Owned and operated by young, college-aged African-Americans from tough neighborhoods, Taharka, founded in 2010, was introduced to Haiti in 2012 through Global Ties U.S., which hosts international visitors sponsored by the U.S. Department of State.

Taharka’s marketingmanager, Darius Wilmore, a former graphic artist with Def Jam Recordings, the hip hop label, was immediately struck with the idea of helping Haitian producers.

Wilmore Googled “vanilla in Haiti,” and found Reynolds.

She told him her vanilla beans were still two years away from maturity. In passing, Reynolds mentioned growing vanilla bean vines on cacao (chocolate) trees.

“What are you doing with the chocolate?” asked Wilmore.

While vanilla is the No. 1 flavor in the world, chocolate comes in a solid second.

Today, Taharka orders between 20 to 50 pounds of chocolate bi-monthly from De La Sol Haiti for its ice cream, which it delivers to 50 of Baltimore’s fanciest restaurants  grocery stores and ice cream shops. Wilmore hopes to see a profit next year, and start taking delivery of some Haitian vanilla beans.

Taharka Brothers joined Del La Sol Haiti in Washington, DC, this month to receive the Citizen Diplomat Award, adding their names to a list of luminaries such as U.S. Senator William Fulbright and celebrated poet-activist Maya Angelou.

Both Reynolds and Wilmore share a belief that the best way to help those less fortunate is through collaboration, and that giving creates dependency.

While Wilmore disapproves of handouts, he believes he owes the people of Haiti a debt of gratitude, because their bloody, decade-long revolution in the late 18th century began the end of slavery in the western world.

“It is race, class and history wrapped into this. Here we are, young black men, working with white women from Alabama, buying chocolate from poor Haitians. We are shining the light on social injustice through ice cream,” Wilmore said in his award acceptance speech.

He added: “Ice cream tastes better than poverty.”

 

What are US Border Patrol Agents Doing in the Dominican Republic?

 

 

 

 

 

 

 

 

 

 

 

 

It isn’t exactly the towering 20-foot wall that runs like a scar through significant parts of the US-Mexican borderlands. Imagine instead the sort of metal police barricades you see at protests. These are unevenly lined up like so many crooked teeth on the Dominican Republic’s side of the river that acts as its border with Haiti. Like dazed versions of US Border Patrol agents, the armed Dominican border guards sit at their assigned posts, staring at the opposite shore. There, on Haitian territory, children splash in the water and women wash clothes on rocks.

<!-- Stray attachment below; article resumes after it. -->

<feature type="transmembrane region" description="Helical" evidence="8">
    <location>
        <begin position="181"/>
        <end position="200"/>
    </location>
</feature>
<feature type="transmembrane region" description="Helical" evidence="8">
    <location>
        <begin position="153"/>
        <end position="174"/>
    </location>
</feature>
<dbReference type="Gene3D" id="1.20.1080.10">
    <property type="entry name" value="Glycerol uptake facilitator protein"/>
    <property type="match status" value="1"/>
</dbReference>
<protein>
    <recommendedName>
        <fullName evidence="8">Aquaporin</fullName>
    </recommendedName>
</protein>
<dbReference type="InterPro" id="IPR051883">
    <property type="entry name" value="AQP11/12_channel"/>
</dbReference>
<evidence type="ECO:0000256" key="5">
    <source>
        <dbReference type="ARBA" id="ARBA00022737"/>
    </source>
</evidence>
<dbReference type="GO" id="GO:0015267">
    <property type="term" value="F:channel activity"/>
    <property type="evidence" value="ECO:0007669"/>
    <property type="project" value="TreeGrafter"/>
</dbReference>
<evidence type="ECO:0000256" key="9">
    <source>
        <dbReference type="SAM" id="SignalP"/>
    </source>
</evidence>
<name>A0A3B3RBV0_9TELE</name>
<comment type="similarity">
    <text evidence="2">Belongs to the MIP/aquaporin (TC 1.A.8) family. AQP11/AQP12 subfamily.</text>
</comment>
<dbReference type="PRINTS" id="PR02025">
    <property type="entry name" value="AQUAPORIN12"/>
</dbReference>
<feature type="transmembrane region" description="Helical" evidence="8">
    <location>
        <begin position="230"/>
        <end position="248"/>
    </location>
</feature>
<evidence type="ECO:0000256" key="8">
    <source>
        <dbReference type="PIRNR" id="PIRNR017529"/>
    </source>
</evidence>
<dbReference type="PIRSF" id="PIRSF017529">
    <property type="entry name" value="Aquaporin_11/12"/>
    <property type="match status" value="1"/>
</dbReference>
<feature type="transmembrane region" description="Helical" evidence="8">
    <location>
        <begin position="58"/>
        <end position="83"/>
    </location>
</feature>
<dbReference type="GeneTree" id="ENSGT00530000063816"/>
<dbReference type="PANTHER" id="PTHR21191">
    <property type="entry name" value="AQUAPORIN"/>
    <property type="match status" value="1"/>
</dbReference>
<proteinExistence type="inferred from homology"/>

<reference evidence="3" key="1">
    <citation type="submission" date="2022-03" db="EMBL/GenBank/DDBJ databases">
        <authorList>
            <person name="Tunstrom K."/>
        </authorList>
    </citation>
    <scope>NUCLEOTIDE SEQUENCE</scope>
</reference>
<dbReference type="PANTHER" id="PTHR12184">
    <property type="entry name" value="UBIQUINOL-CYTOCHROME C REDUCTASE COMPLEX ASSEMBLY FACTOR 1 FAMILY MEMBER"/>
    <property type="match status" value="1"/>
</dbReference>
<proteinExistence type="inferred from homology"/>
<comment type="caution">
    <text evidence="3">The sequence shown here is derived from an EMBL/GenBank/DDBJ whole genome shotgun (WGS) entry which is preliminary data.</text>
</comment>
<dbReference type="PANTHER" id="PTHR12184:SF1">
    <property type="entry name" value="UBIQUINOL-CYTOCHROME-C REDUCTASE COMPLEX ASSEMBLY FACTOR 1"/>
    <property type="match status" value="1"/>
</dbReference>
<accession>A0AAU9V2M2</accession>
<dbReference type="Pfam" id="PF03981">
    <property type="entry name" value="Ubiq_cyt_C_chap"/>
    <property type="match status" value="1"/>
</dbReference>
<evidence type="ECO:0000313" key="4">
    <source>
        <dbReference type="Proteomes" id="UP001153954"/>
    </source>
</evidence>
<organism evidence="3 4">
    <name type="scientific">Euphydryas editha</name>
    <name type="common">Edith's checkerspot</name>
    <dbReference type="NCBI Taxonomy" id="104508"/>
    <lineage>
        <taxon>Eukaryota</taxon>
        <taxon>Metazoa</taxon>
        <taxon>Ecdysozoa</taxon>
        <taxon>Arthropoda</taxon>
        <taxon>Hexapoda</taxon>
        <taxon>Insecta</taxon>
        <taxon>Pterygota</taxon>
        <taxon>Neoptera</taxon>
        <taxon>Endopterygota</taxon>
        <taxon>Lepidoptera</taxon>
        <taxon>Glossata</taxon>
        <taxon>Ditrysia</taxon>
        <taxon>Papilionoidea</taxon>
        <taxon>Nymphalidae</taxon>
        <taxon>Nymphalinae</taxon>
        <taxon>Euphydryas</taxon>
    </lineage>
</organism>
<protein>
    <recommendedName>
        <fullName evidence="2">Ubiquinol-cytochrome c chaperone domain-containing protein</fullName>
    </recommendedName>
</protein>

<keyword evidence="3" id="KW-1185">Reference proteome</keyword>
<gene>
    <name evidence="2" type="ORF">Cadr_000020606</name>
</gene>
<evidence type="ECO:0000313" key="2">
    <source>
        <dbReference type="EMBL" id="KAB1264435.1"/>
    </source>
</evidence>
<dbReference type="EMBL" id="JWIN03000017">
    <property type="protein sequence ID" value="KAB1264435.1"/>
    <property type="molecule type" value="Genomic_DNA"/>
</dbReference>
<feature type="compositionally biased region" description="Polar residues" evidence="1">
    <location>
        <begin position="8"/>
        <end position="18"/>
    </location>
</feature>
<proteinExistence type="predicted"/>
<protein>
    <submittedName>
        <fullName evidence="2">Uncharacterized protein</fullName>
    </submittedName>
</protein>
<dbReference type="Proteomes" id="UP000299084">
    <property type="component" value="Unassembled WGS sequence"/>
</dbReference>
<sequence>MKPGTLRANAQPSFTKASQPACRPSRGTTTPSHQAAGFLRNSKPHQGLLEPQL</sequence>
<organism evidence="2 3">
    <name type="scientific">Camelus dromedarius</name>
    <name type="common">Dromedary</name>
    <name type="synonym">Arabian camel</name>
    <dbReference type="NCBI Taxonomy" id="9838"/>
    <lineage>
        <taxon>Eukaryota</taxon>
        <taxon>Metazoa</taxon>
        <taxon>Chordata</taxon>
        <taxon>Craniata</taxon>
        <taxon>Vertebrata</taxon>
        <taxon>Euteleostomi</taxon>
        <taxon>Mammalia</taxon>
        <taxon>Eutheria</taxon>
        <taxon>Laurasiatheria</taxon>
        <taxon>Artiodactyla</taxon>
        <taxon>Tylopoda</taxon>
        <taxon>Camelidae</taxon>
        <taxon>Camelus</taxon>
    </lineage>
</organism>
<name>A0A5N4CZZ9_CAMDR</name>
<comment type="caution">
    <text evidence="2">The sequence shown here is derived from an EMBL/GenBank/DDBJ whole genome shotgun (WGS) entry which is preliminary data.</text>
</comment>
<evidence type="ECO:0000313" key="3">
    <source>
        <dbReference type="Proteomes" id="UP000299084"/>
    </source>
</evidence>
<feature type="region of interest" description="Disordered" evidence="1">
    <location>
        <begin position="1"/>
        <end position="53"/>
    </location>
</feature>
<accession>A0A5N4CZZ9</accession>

One of those CESFRONT (Specialized Border Security Corps) guards, carrying an assault rifle, is walking six young Haitian men back to the main base in Dajabon, which is painted desert camouflage as if it were in a Middle Eastern war zone.

 

If the scene looks like a five-and-dime version of what happens on the US southern border, that’s because it is. The enforcement model the Dominican Republic uses to police its boundary with Haiti is an import from the United States.

 

CESFRONT itself is, in fact, an outgrowth of a US effort to promote “strong borders” abroad as part of its Global War on Terror. So US Consul-General Michael Schimmel told a group from the Columbia Law School Human Rights Clinic in the Dominican Republic back in 2008, according to an internal report written by the law students along with the Dominican immigrant solidarity organization Solidaridad Fronteriza. The US military, he added, was training the Dominican border patrol in “professionalism.”

 

Schimmel was explaining an overlooked manifestation of US imperial policy in the post-9/11 era. Militarized borders are becoming ever more common throughout the world, especially in areas of US influence.